Reacting to the Past was introduced at UGA by Professor Nancy Felson (Department of Classics) in Fall 2003 as a two-year pilot project, with the aim of gradually integrating the pedagogy into the undergraduate curriculum. It is funded primarily by the Office of the Vice President for Instruction, with additional support from the Center for Teaching and Learning, Honors Program, and Willson Center for the Arts and Humanities. Since 2016, Reacting to the Past at UGA has been housed in the Division of Academic Enhancement.

Reacting has been introduced into Residential Colleges, Student Learning Communities, First-Year Experiences, Freshman and Sophomore composition classes, and multicultural classes. The program has been shown to virtually eliminate absenteeism, inspire students to become agents in their own learning, and win overwhelmingly positive feedback from students.

This award winning pedagogy transcends traditional disciplinary divisions and gives students a unique opportunity to engage in active learning. Invented by Professor Mark C. Carnes, Barnard College, to enliven his American History classes, it now is available across the curriculum.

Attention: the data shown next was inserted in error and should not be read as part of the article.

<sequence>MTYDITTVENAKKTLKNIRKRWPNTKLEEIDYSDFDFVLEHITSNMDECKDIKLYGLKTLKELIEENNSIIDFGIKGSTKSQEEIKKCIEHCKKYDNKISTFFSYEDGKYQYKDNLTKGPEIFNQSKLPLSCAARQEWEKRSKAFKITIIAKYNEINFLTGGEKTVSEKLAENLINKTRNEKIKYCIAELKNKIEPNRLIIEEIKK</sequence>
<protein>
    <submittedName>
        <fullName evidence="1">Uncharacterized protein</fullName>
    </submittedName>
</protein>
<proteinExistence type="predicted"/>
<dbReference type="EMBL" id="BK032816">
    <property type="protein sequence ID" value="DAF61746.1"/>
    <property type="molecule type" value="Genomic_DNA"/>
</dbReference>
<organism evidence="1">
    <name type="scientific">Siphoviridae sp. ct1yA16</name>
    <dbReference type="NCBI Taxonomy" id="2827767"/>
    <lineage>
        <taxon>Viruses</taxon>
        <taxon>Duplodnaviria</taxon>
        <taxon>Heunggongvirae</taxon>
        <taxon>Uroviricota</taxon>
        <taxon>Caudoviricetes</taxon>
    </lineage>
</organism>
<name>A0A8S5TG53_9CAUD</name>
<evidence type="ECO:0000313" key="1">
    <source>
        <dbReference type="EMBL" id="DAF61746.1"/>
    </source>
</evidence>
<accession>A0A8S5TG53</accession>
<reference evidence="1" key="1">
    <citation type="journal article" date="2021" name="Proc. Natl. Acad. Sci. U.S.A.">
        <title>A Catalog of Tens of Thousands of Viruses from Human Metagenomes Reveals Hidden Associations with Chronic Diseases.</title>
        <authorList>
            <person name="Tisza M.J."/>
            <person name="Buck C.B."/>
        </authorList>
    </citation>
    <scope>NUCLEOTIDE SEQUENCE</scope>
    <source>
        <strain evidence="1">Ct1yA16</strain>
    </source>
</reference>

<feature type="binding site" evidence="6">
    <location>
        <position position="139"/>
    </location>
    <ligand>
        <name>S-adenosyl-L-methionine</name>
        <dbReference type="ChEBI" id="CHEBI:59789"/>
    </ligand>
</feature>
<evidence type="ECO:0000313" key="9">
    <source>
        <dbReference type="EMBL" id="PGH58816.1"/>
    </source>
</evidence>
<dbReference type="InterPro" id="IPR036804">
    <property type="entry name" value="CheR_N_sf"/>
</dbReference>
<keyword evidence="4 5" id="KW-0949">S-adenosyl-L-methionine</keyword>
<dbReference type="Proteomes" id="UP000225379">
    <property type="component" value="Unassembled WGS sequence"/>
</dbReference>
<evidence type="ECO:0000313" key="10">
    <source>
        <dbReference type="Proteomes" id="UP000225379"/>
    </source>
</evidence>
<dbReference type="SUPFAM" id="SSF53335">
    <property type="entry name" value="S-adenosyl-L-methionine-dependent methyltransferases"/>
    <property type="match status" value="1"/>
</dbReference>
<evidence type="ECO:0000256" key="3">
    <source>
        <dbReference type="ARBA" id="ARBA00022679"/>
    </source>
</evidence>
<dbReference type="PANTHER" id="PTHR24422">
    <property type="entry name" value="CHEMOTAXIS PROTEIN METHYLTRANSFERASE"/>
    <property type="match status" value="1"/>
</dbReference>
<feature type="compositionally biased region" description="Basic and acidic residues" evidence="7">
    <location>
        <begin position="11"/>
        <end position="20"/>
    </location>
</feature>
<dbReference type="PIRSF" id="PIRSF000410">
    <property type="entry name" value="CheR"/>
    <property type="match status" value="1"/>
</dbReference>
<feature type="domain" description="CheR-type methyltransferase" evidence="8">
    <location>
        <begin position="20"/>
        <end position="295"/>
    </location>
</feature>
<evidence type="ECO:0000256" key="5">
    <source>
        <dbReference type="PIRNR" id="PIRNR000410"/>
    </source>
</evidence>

Reacting consists of elaborate games, set in a specific time and place. Students play sustained roles in a structured 4-week game, speaking and writing in character on issues of the day. Games may be embedded in otherwise traditional courses, or two games may be played in a single Reacting course. The instructor, as Gamemaster, introduces the “game” through a series of traditional lectures and discussions.

Once the game begins, students run each session, while the instructor advises and guides them on research topics pertinent to the game and grades their oral and written work. In character, over a four-week period, students conduct research and then deliver persuasive speeches in an assembly, as they debate and negotiate issues of the day.

Reacting effectively draws students into the past, promotes engagement with big ideas, and fosters intellectual and academic skills. Students set aside preconceptions and immerse themselves in ways of thinking markedly different from those with which they are familiar. Students engage in active learning, collaborate with other students, develop citizenship skills at a time and place other than their own here and now.

Over 250 colleges and universities use Reacting pedagogy in some manner: either as a mandatory freshman experience, a capstone course in one’s major, or an elective. 19 Reacting games are available and twelve more are in development. Feedback has been wildly enthusiastic.